‘My Hometown,’ Neil Young

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The cover of Neil Young’s album, “A Letter Home.”

Unless you’re a huge Neil Young fan, you may have missed it: In April 2014 he released an album, A Letter Home, with virtually no fanfare. It contains solo covers of material by songwriters such as Bob Dylan, Phil Ochs, Willie Nelson and Gordon Lightfoot, recorded in a vintage vinyl recording booth at Jack White’s Nashville studio.

Young has a strong interest in sonic fidelity, but that wasn’t the case this time around. White has said that that people who criticized the album for being “scratchy and lo-fi” had actually “completely missed the point, which was that we were obfuscating beauty on purpose to get to a different place, a different mood.”

That mood is very evident on the cover, below, of Bruce Springsteen’s “My Hometown,” a plainspoken song about Springsteen’s hometown, Freehold.

In the first verse, the narrator remembers his father instilling a sense of hometown pride and belonging in him. In the second, he sings of the racial tensions of the ’60s, which hit Freehold as well as many other New Jersey cities. In the third, he sings of the hard economic times of the ’80s, when the song was released.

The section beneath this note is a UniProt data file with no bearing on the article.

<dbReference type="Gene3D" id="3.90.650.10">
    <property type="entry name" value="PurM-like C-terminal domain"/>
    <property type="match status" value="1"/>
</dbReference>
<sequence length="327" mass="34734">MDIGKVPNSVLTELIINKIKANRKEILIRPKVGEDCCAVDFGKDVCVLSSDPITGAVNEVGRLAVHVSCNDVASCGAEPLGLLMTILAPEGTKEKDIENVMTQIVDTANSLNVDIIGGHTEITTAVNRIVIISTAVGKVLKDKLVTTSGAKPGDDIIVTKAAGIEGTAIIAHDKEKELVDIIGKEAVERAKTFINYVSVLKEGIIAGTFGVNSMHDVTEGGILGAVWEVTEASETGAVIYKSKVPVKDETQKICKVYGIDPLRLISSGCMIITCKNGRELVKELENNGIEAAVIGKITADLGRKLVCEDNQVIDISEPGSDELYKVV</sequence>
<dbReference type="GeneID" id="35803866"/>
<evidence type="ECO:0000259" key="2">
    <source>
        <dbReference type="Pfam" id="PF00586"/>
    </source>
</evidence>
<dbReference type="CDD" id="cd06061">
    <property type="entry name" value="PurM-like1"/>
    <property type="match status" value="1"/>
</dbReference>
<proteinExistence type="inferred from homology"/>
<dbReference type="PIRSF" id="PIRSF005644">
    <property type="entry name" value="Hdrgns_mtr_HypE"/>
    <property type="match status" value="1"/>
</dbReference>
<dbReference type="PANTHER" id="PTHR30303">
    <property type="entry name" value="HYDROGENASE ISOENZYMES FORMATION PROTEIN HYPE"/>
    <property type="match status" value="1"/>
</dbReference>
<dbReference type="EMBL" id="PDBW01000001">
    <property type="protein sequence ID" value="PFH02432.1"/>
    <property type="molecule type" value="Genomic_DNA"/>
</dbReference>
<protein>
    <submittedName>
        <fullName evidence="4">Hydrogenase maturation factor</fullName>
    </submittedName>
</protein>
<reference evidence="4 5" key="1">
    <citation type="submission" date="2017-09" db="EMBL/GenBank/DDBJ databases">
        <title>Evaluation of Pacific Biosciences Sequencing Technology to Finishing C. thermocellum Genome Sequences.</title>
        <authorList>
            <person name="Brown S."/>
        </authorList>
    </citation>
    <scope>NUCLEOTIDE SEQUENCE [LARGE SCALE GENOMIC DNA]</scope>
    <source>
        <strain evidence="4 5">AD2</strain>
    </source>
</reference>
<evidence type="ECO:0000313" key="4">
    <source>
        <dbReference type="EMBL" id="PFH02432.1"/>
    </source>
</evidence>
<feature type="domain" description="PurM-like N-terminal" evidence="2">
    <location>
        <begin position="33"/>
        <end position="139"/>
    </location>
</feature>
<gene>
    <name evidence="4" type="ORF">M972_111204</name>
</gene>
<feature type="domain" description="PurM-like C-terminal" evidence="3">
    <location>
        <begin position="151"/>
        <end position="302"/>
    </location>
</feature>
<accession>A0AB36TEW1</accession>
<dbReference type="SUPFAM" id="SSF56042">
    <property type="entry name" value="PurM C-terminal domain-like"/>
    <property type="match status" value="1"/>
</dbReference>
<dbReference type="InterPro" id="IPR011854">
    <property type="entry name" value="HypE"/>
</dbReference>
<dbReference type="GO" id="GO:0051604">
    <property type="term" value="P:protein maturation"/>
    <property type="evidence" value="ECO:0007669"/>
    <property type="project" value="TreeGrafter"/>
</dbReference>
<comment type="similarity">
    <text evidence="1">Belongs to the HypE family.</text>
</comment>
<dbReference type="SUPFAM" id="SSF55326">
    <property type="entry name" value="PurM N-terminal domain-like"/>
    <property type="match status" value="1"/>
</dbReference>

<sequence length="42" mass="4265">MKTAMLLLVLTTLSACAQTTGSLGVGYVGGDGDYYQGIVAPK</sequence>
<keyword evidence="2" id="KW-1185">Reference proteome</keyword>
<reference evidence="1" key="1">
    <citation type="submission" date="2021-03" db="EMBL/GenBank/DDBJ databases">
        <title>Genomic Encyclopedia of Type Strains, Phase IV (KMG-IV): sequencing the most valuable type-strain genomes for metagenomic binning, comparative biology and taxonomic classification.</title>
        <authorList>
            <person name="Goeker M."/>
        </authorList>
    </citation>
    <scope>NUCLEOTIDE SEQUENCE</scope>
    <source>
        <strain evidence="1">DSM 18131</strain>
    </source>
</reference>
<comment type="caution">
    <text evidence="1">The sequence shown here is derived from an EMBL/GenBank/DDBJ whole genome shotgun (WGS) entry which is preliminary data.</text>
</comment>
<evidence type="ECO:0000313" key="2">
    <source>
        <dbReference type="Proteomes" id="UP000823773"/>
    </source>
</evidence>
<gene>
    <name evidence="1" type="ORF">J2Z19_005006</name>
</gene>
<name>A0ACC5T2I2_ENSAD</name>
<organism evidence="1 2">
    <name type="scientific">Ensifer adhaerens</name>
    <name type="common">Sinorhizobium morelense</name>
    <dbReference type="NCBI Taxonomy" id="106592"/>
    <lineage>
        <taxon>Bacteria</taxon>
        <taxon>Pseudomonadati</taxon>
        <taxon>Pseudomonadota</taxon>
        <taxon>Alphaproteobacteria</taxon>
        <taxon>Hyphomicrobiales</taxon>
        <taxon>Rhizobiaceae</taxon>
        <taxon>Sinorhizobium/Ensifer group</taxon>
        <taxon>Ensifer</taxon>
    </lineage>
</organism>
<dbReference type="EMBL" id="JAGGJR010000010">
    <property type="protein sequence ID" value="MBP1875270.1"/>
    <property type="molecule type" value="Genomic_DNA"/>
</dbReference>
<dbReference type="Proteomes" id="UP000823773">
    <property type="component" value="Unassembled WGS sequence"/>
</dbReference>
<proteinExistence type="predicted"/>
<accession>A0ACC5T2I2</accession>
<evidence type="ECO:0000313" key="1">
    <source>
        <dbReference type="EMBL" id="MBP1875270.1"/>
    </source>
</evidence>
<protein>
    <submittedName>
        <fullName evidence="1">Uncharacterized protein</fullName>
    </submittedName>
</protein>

In the last verse, the narrator and his wife talk about “getting out” and “heading south.” But then he takes his own son out driving, as his father once did, and tells him about his hometown. Will he still leave? Perhaps. But not before trying to get his son to feel that same hometown feeling he does.

Springsteen included the song on his blockbuster 1984 Born in the USA album, and it became a Top 10 single. He doesn’t perform it much in concert these days, but it remains a powerful piece of work, and Young’s heartfelt cover does it justice.

New Jersey celebrated its 350th birthday in 2014. And in the 350 Jersey Songs series, we marked he occasion by posting 350 songs — one a day, from September 2014 to September 2015 — that have something to do with the state, its musical history, or both. To see the entire list, click here.

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